Gullet's initial claim alleged “stress-entire body resulting from reduction in force notice demoting me from my position.” Medical reports stated that Gullet's injury was substantially caused by his demotion. The Workers' Compensation Judge (WCJ) concluded that “the demotion-in the context of Mr. Acosta's representation that the applicant had been promoted to a ‘safe’ position-was a substantial cause of the applicant's psychiatric injury.” The WCJ concluded, however, that Oakland did not carry its burden of proving its personnel actions were in good faith. He awarded disability payments totaling some $25,000 and such further medical treatment as may be required. The Board denied Oakland's petition for reconsideration, and this petition followed.
The Board typically does not answer a petition for writ of review. It has done so in this case because Gullet's answer was filed in propria persona and because Oakland did not present a complete record or describe the facts of the case to the Board's satisfaction. Based upon the Board's answer, we obtained and reviewed the Board's certified record.
A court's review of the Board's decision may extend only to determining, upon the entire record, whether the Board acted within its powers, whether its findings of fact support the award, and whether its “order, decision, or award” was either procured by fraud, unreasonable, or not supported by substantial evidence. (§ 5952.) However, the substantial evidence rule does not limit the appellate court when, as here, the evidence is uncontradicted and the Board's conclusion of law is placed in issue. (Dimmig v. Workmen's Comp. Appeals Bd. (1972) 6 Cal.3d 860, 864-865, 101 Cal.Rptr. 105, 495 P.2d 433.)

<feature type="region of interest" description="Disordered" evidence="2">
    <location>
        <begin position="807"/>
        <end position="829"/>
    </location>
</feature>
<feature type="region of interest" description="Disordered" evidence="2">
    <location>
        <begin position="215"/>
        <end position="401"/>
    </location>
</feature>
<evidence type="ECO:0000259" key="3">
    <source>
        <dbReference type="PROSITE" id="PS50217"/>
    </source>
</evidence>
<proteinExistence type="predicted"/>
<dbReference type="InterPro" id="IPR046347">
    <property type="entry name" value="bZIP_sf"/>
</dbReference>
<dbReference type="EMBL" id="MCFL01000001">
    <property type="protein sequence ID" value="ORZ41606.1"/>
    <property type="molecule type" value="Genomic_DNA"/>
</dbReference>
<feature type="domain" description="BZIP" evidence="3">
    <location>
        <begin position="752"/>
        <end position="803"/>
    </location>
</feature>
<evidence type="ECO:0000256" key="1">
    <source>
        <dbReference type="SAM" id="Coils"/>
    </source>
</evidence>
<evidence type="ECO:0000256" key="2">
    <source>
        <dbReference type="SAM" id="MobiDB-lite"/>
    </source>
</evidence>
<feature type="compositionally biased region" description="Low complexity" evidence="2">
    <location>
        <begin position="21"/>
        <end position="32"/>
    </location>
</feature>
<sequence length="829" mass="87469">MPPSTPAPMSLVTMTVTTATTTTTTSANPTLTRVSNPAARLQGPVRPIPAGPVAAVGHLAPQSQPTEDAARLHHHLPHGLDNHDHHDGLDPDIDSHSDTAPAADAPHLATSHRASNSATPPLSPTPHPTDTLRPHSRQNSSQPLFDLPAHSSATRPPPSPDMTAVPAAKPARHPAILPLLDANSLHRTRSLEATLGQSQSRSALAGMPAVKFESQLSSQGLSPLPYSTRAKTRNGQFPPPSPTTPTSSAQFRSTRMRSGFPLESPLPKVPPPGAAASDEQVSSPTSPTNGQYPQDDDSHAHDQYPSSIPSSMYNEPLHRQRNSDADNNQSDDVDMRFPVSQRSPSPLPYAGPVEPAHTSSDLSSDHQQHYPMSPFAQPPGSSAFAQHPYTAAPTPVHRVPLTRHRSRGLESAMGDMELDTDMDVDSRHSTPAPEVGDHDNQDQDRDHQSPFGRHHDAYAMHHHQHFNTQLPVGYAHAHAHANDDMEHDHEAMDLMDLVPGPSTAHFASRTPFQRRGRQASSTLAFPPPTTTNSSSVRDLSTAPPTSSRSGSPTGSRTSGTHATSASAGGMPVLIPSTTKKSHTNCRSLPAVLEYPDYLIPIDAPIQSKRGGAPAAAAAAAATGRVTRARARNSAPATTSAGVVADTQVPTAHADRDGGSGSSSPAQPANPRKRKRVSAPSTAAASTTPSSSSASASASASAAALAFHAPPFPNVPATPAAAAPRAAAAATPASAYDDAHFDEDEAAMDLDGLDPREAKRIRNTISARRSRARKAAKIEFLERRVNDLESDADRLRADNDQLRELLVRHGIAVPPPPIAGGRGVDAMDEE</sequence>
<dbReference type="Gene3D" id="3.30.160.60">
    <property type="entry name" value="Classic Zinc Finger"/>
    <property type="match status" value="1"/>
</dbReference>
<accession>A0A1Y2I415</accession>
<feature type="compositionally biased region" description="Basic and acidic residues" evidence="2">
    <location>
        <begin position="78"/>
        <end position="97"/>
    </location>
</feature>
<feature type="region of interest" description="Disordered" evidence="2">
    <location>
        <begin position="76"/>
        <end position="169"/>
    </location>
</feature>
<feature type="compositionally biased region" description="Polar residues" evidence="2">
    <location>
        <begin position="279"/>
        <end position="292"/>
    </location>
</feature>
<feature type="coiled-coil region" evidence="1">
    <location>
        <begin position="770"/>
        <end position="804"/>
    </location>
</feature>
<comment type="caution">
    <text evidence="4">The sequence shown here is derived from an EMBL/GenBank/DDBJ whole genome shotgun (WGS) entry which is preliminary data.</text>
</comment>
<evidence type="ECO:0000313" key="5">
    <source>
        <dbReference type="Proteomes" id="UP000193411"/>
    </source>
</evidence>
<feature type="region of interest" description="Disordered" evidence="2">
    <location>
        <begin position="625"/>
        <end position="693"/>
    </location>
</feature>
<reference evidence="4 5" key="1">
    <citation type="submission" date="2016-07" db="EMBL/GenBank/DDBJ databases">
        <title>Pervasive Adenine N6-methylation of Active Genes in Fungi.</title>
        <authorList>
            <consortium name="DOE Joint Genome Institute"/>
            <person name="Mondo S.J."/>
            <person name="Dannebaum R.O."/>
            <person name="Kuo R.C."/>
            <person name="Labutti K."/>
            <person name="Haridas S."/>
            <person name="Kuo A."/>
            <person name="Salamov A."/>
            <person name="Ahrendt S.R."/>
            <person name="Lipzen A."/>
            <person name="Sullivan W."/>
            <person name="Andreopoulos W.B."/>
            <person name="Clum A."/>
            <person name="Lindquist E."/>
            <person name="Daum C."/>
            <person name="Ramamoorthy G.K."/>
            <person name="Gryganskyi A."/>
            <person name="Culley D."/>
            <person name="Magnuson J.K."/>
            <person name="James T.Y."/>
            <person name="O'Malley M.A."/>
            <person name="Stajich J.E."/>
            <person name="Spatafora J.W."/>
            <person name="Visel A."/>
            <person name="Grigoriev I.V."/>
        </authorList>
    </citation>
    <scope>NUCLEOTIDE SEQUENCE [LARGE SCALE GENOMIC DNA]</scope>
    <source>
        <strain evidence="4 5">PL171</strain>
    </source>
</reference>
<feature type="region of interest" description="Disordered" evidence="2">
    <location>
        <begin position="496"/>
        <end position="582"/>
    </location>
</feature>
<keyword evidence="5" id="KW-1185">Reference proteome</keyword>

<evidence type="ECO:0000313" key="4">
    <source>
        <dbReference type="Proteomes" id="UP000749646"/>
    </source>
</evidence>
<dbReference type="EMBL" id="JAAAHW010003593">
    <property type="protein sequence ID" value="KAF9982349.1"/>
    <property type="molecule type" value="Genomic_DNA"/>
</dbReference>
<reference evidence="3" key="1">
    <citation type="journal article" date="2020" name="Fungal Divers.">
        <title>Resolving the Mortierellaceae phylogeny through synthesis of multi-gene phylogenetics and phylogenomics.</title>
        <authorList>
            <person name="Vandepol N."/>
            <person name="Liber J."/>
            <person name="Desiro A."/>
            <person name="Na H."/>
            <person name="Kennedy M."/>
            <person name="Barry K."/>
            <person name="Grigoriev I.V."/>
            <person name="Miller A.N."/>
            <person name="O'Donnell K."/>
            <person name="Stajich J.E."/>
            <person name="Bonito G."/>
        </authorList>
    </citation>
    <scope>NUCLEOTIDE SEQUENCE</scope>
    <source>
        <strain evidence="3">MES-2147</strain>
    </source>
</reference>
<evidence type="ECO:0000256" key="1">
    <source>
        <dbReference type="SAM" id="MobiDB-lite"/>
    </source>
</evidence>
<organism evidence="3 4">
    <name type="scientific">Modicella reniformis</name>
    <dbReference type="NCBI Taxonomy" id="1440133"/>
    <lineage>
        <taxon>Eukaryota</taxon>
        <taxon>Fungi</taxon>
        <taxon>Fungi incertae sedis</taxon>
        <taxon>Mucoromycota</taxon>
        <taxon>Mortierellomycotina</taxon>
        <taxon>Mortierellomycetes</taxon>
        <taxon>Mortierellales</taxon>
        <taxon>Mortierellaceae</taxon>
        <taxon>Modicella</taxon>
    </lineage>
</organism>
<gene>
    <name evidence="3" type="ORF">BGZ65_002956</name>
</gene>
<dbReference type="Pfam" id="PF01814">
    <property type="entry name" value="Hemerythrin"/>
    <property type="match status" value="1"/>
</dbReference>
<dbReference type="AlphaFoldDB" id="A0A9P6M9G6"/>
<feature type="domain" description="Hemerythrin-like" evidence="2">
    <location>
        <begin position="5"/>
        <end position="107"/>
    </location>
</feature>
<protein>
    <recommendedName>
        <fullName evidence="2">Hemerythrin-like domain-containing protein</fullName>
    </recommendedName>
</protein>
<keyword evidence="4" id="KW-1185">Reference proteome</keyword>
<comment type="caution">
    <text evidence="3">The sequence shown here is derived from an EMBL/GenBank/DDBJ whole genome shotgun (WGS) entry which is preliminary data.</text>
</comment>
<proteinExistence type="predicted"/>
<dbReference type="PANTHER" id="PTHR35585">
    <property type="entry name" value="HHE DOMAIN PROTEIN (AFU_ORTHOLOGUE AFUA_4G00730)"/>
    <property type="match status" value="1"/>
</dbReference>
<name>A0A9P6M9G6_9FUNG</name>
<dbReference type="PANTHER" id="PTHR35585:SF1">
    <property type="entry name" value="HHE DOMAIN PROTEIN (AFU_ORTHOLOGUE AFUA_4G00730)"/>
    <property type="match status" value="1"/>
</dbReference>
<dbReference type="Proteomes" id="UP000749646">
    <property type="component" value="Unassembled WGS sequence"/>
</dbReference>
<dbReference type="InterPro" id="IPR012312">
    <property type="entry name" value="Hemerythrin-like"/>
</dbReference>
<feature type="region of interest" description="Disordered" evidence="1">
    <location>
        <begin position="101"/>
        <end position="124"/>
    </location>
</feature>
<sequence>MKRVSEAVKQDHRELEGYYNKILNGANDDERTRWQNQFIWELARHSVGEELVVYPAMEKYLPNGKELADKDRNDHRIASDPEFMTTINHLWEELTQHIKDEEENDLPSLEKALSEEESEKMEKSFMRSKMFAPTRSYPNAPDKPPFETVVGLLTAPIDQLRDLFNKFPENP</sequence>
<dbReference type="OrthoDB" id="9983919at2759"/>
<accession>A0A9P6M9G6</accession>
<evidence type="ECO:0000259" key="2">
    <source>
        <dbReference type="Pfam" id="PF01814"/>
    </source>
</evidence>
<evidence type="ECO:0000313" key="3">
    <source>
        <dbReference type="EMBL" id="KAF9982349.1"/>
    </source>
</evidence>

The issue presented here is whether the Board has correctly interpreted and applied section 3208.3. Section 3208.3 was part of the Margolin-Greene Workers' Compensation Reform Act of 1989, passed in “response to increased public concern about the high cost of workers' compensation coverage, limited benefits for injured workers, suspected fraud and widespread abuses in the system, and particularly the proliferation of workers' compensation cases with claims of psychiatric injuries.” (Hansen v. Workers' Compensation Appeals Bd. (1993) 18 Cal.App.4th 1179, 1183-1184, 23 Cal.Rptr.2d 30.) As a result, “[t]he Legislature's expressed intent in enacting Labor Code section 3208.3 was to establish a new and higher threshold of compensability for psychiatric injury.” (Id. at p. 1184, 23 Cal.Rptr.2d 30; see also Lockheed Martin Corp. v. Workers' Comp. Appeals Bd. (2002) 96 Cal.App.4th 1237, 117 Cal.Rptr.2d 865.)